I recently took a Priority 1 call from frantic EMTs who said they had a patient coming in with stabbing chest pain.
I got the staff ready for an anticipated STEMI. EMS failed to convey that the patient did not have “stabbing chest pain.” He actually had “stabbing, chest pain” from a screwdriver that wound up in his chest. The patient did quite well, but my favorite part of the story (this is true) was when my fantastic nurse asked the patient, “Describe your pain. Is it sharp, dull, aching, stabbing.”
Stifling a laugh, I thought, “Yes, does it feel like someone is poking you in the chest with a knife?”
We must strive to speak the same language as our patients. In medicine, we often use varying vernacular to convey the same ideas. I once had an interaction with a young woman accompanied by her mother. The mother understood, yet my patient needed her mother as a translator. The interaction went like this:
Me: Are you having any vaginal discharge?
Me: From your vagina? Are you having discharge?
Her: What? (looking to her mother for clarification)
Mom: Girl, are you creamin’?
Her: Oh, yeah.
Communication is key!
How about the overhead codes in the ED? I currently only know three (of the possibly thousands) codes occasionally blurted overhead. “Code Blue” means someone somewhere is dying. “Code Red” means someone is smoking in the stairwell. And the administration recently added “Code Purple Active Gunman.” You read that correctly. They literally say “Code Purple Active Gunman.” If someone has a gun, and we are trying to avoid him, why do we say Code Purple first? We should just change it to “Code Get the Heck Out of Here.” Bureaucrats have never been known to decrease complexity, of course.
Regardless, we must strive to have language that everyone understands. Younger patients often lack medical knowledge, and we must try even harder to communicate clearly. I had another interaction with a patient who had overdosed on several male-enhancement drugs he got at a gas station, and I had to explain priapism to him in terms he could understand.
Just a quick word to the wise, do not Google priapism at work. In fact, do not Google it at all. Awful, disturbing, and terrible pictures await you there.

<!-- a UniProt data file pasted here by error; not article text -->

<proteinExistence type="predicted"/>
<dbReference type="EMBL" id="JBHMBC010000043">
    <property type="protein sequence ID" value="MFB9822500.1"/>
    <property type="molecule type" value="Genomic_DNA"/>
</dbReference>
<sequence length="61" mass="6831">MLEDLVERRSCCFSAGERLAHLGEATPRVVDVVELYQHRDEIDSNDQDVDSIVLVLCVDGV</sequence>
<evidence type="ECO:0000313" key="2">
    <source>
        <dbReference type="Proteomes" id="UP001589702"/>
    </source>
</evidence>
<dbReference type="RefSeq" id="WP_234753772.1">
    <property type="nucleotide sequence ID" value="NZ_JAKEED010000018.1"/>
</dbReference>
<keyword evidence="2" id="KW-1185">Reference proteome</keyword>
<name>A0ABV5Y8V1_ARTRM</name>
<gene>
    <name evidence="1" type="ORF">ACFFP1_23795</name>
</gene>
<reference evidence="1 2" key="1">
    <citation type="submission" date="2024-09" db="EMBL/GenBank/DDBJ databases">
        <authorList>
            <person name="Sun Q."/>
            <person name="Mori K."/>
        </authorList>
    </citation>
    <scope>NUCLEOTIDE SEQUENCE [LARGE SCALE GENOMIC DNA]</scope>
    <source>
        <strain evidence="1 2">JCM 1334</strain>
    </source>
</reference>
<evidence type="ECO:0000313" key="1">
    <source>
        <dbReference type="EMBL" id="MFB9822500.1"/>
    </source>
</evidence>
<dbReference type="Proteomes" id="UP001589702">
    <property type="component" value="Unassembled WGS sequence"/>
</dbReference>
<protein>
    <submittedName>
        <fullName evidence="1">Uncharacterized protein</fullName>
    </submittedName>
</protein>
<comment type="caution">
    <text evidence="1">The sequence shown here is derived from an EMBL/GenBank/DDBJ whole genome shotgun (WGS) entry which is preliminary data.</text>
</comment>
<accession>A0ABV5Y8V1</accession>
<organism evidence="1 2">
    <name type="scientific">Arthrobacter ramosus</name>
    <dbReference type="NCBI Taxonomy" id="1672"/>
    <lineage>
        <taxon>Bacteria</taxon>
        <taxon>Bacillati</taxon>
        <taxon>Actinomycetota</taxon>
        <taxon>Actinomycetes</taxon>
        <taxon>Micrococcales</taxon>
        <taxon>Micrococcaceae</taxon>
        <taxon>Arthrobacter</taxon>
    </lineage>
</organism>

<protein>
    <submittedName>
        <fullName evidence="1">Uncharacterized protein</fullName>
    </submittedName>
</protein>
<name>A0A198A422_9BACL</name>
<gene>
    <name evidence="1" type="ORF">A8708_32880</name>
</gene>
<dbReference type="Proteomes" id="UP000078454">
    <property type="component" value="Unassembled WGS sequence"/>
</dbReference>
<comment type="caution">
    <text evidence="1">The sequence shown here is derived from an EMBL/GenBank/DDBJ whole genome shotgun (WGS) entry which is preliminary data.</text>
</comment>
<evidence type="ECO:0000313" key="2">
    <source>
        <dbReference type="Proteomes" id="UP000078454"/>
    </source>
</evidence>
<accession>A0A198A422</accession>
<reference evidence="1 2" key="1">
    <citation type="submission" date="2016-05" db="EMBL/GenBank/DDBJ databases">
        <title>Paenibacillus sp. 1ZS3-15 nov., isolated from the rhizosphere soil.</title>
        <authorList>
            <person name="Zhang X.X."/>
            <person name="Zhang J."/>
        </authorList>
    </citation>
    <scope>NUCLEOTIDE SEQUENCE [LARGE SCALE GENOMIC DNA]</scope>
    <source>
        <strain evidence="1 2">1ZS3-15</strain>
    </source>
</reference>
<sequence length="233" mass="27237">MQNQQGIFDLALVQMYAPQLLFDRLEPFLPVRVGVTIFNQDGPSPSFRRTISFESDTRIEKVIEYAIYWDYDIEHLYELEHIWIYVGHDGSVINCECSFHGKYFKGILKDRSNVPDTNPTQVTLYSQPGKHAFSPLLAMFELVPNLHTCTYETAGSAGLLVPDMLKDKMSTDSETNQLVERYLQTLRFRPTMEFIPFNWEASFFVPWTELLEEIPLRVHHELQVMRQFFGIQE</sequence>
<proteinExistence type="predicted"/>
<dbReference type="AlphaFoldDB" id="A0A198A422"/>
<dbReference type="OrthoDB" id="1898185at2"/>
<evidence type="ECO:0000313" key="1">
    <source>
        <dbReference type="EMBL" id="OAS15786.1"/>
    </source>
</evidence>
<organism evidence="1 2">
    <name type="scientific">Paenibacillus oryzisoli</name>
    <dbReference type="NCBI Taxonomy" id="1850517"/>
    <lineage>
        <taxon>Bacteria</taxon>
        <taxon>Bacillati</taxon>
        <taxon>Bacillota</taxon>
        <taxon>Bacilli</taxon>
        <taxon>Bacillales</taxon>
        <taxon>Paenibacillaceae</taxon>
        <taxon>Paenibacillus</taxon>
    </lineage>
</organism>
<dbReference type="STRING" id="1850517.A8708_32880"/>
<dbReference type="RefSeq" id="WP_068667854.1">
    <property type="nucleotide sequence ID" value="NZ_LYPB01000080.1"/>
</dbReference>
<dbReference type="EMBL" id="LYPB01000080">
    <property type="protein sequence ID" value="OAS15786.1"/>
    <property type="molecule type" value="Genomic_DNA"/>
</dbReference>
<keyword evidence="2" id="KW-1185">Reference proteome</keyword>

OK, are you back from looking?
My patient loved Harry Potter, so I explained priapism in terms he understood. “You see, priapism is when the special part of a man — let’s call it the Voldemort — that gets really firm. Normally, when a couple loves each other very much, they can make sweet, sweet Dumbledore to each other. After making Dumbledore, the Voldemort normally becomes quite Hermione after you Quidditch in a woman’s Hagrid. Sometimes men have difficulty getting the Voldemort completely firm or, in medical terms, Neville. If a man uses a poultice or elixir to make the Voldemort artificially Neville, it can become Neville for a prolonged period of time and become quite painful.
“This is called priapism, and it is no laughing matter. Several options exist to solve the riddle of priapism. You can try a drug called terbutaline, which rarely works. More horrendous options exist that actually do work. One can perform a ring block around the Voldemort, and ram a 19-gauge needle into the Voldemort and drain off several ounces of Weasley. Another option is to inject phenylephrine directly into the Voldemort. This is what the urologist suggested to me for you.”
So, I looked right into his Voldemort and plunged in for the kill. I would have yelled if not for my awkwardness at grabbing another guy’s fully Neville Voldemort. Five minutes later, his Voldemort was no longer Neville. In fact, it was completely Hermione, so everyone was happy.
Communication is key.